Tuesday, June 30, 2009

Where we should put our boots

This little gem by Murray Brewster was hidden on the bottom of p. 4 of the Globe and Mail on Monday.

U.S. probing ways to keep Canada in Afghanistan

Obama Democrats have quietly sounded out power brokers in Ottawa looking for advice on how to convince war-weary Canadians to keep military forces in Afghanistan after 2011.

Conscious of the deep political and public opposition to extending the mission further, American officials - political and military - are struggling to understand concerns and identify the right arguments to make to the Harper government to "keep Canadian boots on the ground," defence sources said.

Interesting assumption, that. Struggling to understand concerns? Hmmmm, that's a tough one. How about 120 dead soldiers. That's equivalent to 1200 or thereabouts when scaled up to the population of the U.S. How about spiraling costs of war, double the initial estimate. How about the fact that it's not about the "right argument", since there's no right way to fight a wrong war.

Or maybe we're just too dim up here to really understand it all properly, or maybe we understand it all too well.

I know where we should be putting our Canadian "boots", and it ain't on the ground in Afghanistan.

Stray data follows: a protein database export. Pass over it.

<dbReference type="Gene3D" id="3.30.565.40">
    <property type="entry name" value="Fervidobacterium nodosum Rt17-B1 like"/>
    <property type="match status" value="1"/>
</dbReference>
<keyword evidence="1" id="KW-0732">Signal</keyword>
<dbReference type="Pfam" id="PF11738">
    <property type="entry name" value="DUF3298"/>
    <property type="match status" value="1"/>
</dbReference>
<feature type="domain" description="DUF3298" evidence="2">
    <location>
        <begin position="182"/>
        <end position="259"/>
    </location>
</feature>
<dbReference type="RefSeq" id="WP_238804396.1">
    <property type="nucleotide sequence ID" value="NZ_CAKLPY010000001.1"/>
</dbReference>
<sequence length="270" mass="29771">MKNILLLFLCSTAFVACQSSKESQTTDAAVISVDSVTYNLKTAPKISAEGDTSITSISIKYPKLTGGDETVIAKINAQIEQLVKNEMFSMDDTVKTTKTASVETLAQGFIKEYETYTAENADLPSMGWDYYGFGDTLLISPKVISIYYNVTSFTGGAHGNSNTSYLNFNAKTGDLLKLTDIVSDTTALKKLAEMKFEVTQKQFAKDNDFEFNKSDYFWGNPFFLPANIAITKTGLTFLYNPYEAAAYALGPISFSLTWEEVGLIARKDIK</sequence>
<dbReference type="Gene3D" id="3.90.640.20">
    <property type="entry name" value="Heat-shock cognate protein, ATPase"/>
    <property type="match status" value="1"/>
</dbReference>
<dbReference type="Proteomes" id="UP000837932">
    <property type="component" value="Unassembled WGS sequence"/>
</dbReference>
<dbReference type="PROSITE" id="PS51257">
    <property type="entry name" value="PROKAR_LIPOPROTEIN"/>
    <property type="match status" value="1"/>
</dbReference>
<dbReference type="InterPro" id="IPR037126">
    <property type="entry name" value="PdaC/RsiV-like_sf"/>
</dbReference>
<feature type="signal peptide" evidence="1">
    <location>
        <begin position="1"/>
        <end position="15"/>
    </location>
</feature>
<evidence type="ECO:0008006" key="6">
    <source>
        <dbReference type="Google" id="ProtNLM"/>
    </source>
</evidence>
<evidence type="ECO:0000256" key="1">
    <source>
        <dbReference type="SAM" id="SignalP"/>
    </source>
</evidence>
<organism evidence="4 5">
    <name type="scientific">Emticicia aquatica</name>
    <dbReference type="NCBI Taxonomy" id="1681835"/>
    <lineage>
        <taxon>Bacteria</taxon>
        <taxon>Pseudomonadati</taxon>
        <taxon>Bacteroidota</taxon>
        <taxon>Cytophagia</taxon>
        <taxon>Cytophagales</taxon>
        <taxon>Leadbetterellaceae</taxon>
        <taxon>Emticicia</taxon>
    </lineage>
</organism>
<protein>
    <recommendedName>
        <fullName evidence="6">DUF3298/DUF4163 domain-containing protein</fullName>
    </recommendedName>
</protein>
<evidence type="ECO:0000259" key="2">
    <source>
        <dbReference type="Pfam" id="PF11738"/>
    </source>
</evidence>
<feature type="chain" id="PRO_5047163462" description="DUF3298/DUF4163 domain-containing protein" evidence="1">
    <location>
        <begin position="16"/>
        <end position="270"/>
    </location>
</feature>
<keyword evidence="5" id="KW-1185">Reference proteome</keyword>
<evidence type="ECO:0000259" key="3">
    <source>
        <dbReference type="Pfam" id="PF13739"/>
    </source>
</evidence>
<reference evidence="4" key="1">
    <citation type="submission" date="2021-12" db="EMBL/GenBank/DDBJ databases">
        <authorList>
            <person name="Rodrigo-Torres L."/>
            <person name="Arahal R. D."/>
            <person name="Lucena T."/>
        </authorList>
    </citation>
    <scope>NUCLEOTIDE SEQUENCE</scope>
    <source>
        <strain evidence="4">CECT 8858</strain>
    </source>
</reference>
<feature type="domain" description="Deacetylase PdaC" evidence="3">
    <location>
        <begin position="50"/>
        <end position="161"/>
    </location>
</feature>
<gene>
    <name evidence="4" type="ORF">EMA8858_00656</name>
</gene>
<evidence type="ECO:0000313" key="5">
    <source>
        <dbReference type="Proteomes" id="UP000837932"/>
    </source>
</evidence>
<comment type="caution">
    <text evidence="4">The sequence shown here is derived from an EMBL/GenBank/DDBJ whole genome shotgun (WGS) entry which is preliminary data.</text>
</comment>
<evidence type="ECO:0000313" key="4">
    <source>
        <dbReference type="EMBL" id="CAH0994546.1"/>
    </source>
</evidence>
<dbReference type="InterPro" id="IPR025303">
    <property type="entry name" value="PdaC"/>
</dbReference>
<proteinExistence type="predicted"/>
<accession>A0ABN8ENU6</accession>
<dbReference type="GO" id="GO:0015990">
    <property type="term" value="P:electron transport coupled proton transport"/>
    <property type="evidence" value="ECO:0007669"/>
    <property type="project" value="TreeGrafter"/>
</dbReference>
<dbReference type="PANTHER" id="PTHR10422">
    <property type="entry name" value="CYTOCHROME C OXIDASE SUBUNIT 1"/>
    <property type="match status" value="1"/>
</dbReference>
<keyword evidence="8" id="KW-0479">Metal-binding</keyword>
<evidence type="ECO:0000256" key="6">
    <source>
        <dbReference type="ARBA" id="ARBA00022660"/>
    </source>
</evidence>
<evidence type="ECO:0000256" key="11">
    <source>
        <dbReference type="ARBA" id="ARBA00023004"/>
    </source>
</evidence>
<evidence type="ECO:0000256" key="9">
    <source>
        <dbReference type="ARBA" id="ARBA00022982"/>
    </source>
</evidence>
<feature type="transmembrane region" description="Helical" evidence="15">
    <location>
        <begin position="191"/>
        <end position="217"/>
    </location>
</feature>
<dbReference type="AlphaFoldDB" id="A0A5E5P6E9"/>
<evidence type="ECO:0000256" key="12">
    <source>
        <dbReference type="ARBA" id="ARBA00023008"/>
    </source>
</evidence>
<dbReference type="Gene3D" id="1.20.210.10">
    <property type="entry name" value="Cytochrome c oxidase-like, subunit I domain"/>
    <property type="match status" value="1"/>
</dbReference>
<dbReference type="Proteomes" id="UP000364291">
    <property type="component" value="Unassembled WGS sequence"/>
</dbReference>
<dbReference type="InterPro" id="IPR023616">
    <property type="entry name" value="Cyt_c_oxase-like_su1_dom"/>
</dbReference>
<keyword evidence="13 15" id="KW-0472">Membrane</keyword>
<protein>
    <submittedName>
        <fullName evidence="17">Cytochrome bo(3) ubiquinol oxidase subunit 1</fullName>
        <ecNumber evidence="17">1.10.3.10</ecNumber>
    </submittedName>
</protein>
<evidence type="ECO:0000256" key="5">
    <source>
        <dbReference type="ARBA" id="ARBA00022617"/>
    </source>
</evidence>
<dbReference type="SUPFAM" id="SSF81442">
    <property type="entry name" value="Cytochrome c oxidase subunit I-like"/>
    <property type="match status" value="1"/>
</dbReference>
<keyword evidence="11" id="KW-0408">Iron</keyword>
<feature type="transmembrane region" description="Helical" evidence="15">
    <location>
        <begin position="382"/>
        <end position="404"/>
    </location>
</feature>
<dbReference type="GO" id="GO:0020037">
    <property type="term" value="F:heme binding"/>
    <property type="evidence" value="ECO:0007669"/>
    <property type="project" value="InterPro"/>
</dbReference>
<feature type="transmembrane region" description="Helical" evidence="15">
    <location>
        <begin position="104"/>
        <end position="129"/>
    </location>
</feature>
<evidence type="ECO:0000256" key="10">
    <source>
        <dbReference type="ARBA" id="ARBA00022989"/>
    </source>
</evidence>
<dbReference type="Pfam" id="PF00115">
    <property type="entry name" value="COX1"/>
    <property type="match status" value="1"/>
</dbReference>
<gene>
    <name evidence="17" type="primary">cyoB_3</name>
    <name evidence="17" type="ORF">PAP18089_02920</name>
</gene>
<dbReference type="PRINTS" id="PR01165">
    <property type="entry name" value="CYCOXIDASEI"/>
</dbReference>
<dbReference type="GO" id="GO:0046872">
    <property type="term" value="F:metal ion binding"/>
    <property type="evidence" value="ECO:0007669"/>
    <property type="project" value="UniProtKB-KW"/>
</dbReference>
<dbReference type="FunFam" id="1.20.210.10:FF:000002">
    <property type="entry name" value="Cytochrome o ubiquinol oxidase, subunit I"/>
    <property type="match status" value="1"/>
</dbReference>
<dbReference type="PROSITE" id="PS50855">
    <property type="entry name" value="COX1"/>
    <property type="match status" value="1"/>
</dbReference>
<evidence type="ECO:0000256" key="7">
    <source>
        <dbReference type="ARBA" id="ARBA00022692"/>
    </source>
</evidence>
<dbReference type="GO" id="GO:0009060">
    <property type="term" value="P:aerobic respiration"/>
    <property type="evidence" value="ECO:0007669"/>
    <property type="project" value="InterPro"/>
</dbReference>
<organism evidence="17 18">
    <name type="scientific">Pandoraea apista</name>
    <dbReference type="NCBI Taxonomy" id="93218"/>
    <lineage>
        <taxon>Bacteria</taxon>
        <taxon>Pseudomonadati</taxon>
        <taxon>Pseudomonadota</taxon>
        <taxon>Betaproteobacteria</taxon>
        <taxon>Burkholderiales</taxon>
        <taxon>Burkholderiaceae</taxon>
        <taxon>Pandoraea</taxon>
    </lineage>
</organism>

Sunday, June 14, 2009


More from Jeff Huber at Pen and Sword. A low-down on the new ubercommander Stanley McChrystal in Afghanistan.


The Toronto Star is doing a series on the mental turmoil of soldiers returning from Afghanistan - the warrant officer who beats up his wife or tries to strangle her in his sleep, the young man who has been charged with assault since his return, the guy who self-medicates just to keep going.

A conventional assessment says that 25% of returning soldiers have mental illnesses that require treatment. One problem. Here, like everywhere else, there aren't enought doctors, nurses and others to help them. Medication is not helping much. Some are just told to "suck it up" by their commanding officers, as the mother of one young man who committed suicide said.

Support the troops, indeed.


The flight path of the planes carrying the bodies of the dead soldiers goes over here quite often. The ground shakes when they rumble over, the air vibrates and sometimes the old limestone that characterises this area rings with the sound. You know that there are relatives waiting, turned to stone by their grief, hoping up until the last minute that maybe it was all a mistake. The last one was only twenty years old.

This is madness.